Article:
Shakespeare died in 1616, so this year the whole world is celebrating the 400th anniversary of his important work. I’ve always said that wine and music go hand in hand, and that is particularly true in my life at the moment, with Shakespeare as the common link. My choir is performing a whole concert of music inspired by Shakespeare next Sunday, which is why the Bard has been very much on my mind lately, his words swirling through my head along with the beautiful music they have been set to. One piece in particular has been persistent: Songs from Shakespeare, by Harry Freedman (1922-2005). This Canadian composer wrote the music for the famed Stratford Festival in Ontario to be performed in its productions of Shakespeare. My favourite selection from the piece is “Under the Greenwood Tree”, from As You Like It, which describes abandoning all riches for a simpler, idyllic life in nature:

Under the greenwood tree

Who loves to lie with me,

And turn his merry note

Unto the sweet bird’s throat,

Come hither, come hither, come hither:

            Here shall he see

            No enemy

But winter and rough weather.

Who doth ambition shun

And loves to live i’ the sun,

Seeking the food he eats,

And pleased with what he gets,

Come hither, come hither, come hither:

            Here shall he see

            No enemy

But winter and rough weather.

Sounds lovely and light, right? But Freedman has set it in a minor key, with the repeated “Come hithers” arranged in this dissonant harmony that is hauntingly beautiful. It gives me goosebumps every time we sing it. Did I mention Harry Freedman was my grandfather? I may be biased, but the personal connection makes the music all the more powerful to me. I am amazed that, like Shakespeare’s words, my grandfather’s music can have such an emotional impact on me. But that’s the thing about poetry, music, or wine. It’s a beautiful thing when you find one that truly speaks to you.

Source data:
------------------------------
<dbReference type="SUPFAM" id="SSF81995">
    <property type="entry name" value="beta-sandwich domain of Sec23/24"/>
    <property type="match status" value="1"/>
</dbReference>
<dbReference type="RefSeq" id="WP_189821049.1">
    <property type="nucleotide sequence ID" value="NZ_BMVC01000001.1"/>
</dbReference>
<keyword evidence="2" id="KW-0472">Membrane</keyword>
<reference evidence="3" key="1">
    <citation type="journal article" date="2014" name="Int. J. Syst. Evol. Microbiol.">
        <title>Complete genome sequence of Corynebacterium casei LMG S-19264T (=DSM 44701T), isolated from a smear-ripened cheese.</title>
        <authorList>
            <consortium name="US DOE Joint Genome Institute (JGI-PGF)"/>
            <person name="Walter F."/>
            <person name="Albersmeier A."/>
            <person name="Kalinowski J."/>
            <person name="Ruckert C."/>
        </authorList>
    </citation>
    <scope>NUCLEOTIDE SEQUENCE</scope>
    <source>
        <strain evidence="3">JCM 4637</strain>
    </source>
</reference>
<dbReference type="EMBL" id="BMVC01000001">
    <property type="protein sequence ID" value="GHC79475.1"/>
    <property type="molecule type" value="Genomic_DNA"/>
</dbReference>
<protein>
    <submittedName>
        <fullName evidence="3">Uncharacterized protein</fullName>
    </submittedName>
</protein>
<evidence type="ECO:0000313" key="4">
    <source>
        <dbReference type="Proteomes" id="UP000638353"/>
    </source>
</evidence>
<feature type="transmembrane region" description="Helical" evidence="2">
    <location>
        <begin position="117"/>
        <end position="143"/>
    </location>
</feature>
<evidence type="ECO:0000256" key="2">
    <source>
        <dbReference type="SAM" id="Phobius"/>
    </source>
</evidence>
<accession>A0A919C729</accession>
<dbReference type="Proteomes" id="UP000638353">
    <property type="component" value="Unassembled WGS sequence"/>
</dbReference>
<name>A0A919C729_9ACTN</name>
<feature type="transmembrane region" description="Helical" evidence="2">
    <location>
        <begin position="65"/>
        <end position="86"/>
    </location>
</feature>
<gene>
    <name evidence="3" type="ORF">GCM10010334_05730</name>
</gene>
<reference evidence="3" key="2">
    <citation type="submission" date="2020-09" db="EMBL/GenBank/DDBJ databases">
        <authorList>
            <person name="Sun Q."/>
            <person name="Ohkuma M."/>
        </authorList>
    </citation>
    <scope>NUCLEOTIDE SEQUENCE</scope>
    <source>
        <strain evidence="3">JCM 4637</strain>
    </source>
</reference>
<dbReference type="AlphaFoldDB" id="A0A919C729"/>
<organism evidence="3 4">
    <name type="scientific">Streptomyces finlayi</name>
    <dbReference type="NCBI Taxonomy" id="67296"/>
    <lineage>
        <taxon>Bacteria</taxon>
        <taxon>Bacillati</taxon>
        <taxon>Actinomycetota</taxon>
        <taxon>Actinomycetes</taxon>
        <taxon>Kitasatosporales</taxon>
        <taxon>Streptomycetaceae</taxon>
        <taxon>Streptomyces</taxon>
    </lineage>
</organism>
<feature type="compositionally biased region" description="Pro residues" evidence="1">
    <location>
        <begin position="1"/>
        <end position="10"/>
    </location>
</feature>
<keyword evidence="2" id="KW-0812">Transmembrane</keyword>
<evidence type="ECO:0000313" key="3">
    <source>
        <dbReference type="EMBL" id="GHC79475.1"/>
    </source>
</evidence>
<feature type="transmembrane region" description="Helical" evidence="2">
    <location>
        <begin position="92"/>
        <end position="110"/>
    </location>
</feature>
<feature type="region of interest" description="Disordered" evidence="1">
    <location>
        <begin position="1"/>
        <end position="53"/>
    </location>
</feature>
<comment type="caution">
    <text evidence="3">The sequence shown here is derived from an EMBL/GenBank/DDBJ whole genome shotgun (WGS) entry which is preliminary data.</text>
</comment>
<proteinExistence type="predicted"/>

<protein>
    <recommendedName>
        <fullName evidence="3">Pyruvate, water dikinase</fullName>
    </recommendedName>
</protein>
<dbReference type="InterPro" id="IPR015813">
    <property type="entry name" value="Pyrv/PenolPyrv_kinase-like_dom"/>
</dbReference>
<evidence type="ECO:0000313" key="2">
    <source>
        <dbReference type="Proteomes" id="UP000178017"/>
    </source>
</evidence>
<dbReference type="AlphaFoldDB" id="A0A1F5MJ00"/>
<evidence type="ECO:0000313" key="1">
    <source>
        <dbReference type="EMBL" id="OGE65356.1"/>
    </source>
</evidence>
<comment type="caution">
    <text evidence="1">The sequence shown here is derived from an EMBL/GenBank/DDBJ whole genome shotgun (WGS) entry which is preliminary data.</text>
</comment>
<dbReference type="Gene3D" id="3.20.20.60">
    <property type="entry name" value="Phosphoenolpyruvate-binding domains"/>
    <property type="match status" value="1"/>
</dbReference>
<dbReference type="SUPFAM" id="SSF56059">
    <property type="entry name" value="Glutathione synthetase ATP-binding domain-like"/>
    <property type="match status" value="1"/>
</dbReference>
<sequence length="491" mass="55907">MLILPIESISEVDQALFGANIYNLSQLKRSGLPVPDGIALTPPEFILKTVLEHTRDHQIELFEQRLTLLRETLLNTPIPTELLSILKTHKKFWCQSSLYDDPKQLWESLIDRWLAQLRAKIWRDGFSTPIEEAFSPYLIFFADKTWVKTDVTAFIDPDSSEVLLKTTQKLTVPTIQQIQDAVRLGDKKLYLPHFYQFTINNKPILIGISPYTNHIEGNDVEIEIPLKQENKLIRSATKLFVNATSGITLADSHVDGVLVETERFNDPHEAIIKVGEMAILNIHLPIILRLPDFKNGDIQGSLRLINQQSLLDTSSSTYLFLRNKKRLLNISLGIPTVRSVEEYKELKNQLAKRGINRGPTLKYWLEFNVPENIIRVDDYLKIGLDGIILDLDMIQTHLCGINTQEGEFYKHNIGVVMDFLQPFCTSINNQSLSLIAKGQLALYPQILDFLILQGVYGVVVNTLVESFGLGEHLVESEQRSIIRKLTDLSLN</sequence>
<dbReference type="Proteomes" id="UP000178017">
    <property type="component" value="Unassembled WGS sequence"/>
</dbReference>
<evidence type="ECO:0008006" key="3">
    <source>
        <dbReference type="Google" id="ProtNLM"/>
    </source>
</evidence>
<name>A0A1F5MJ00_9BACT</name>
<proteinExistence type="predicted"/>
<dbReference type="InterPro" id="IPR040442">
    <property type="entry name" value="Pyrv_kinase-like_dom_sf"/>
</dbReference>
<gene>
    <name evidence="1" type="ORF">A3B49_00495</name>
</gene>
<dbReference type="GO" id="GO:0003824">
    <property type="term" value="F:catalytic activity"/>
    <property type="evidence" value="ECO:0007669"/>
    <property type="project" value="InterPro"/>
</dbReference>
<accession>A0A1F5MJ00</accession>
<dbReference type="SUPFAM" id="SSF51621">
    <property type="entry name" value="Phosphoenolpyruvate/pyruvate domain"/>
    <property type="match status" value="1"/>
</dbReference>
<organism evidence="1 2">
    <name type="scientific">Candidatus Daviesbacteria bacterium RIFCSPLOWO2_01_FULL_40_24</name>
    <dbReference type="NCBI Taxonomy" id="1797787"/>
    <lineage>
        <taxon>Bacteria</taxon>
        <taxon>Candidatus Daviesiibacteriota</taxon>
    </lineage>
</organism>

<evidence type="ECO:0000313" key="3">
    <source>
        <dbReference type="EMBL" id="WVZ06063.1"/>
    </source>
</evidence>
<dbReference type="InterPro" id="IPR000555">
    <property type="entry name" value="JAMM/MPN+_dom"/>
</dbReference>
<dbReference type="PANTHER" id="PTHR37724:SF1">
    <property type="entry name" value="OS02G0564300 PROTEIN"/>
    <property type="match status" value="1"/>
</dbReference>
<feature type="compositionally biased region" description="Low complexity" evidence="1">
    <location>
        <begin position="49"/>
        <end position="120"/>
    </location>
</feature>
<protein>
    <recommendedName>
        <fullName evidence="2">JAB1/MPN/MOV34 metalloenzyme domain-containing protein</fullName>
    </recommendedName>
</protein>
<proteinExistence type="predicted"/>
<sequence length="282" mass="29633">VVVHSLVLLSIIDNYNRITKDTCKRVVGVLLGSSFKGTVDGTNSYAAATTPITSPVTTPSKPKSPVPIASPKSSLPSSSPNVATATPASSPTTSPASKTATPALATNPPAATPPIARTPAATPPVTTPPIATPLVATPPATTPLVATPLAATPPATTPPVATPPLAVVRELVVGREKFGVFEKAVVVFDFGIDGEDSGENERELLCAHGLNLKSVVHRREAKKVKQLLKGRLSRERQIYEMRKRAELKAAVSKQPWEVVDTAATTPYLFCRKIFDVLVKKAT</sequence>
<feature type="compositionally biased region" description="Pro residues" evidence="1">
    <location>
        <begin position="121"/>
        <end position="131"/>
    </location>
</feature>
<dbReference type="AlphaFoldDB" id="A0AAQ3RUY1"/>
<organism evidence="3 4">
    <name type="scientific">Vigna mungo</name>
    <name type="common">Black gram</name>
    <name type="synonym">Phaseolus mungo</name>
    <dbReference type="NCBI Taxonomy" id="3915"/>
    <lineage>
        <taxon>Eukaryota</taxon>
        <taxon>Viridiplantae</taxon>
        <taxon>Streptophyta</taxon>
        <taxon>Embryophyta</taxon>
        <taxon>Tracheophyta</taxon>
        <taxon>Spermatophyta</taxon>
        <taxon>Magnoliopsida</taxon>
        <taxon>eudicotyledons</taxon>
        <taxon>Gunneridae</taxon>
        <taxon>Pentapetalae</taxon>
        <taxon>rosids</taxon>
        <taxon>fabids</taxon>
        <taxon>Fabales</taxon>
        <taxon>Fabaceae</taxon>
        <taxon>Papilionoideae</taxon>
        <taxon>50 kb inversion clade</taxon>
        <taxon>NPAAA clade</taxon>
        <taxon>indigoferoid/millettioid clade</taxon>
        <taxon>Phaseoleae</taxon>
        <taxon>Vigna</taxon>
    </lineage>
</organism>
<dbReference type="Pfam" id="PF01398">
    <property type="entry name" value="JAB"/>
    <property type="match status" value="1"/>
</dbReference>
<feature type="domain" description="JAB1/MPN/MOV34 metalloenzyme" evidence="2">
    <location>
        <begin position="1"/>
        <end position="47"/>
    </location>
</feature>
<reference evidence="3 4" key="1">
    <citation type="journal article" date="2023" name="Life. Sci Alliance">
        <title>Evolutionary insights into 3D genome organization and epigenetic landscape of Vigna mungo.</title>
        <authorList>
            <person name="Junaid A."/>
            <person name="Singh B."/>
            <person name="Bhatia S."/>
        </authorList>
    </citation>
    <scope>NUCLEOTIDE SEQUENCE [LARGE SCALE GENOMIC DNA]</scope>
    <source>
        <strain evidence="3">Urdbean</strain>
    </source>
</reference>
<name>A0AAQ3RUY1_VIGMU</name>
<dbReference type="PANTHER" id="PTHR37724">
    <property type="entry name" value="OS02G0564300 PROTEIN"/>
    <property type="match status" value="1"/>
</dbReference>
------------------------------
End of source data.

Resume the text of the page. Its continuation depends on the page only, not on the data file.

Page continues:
And on that note, happy wining and happy music-making 🙂

_____________________

If you’re in the Ottawa area this coming weekend and are interested in coming to hear the concert, here is the info:

What: The Cantata Singers of Ottawa present Shakespeare in Song

When: Sunday, October 30 at 3 p.m. (artistic director Andrew McAnerney will do a pre-concert talk at 2:30 where you can learn more about the music you are about to hear)

Where: St. Joseph’s Church, 174 Wilbrod Ave.

For more details: www.cantatasingersottawa.ca

Shakespeare in Song poster

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4 thoughts on “Wining with Shakespeare

    • Ya, the ending is beautifully heart-wrenching.
      Thumb is almost back to normal. Just a small bump/scar, which I am told is barely visible. Thanks for asking!
      How are you enjoying this SNOW?? Seriously though, how is it snowing this much in October?? 😦
      Why do I live in Ottawa again?

      Like

  1. I was wondering when I saw the name whether it was a relation of yours. So cool! And great idea to pair wines with plays (wine with food, wine with music, wine with theatre!) You can pair wine with good reads next 🙂

    Like